In the

Supreme Court of the United States







"Partisan gerrymanders ... are incompatible with democratic principles."

They violate the Equal Protection Clause by discriminating against the targeted party's voters, preventing their ballots from translating into "fair and effective representation." They thus can entrench the line-drawing party in power, even if that party lacks majority support among the electorate. Gerrymanders also amount to forbidden viewpoint discrimination in contravention of the First Amendment. They "penalize citizens"-by diluting their electoral influence-Ōbecause of their . . . association with a political party, or their expression of political views."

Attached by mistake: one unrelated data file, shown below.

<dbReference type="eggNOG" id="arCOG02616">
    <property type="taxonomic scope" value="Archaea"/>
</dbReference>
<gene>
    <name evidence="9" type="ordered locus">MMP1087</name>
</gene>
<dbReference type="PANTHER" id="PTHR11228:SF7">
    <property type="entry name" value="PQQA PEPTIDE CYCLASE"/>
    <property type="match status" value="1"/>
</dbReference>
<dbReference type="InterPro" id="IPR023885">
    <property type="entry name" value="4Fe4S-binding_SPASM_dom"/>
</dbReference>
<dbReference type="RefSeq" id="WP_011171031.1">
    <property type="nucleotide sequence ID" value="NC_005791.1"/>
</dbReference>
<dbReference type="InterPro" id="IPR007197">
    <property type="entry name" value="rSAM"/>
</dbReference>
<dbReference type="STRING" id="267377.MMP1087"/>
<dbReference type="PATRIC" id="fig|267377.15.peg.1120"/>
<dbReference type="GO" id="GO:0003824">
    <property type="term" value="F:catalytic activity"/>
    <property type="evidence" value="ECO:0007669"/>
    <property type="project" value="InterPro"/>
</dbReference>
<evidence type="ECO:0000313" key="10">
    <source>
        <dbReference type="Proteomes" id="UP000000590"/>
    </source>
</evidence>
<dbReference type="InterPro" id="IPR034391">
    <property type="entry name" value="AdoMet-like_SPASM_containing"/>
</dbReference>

As the record in this case makes clear, partisan gerrymanders have become more common, more severe, and more durable in their effects since this Court last considered their constitutionality more than a decade ago. This is the product of better map-drawing technology utilizing more sophisticated voter data about an increasingly polarized electorate. The result, in too many states, has been a subversion of democracy, as officeholders have wrested power from voters. "The problem is cancerous, undermining the fundamental tenets of our form of democracy."


In this Court's decision in Vieth, not a single Justice disagreed with the principle that the excessive injection of politics into redistricting severely distorts democracy and violates the Constitution. Nor do Appellants disagree with that principle. Instead, they argue that courts are powerless to redress this affront to the Constitution, because, they say, there is no principled way to distinguish between permissible partisanship in redistricting and unlawful gerrymandering.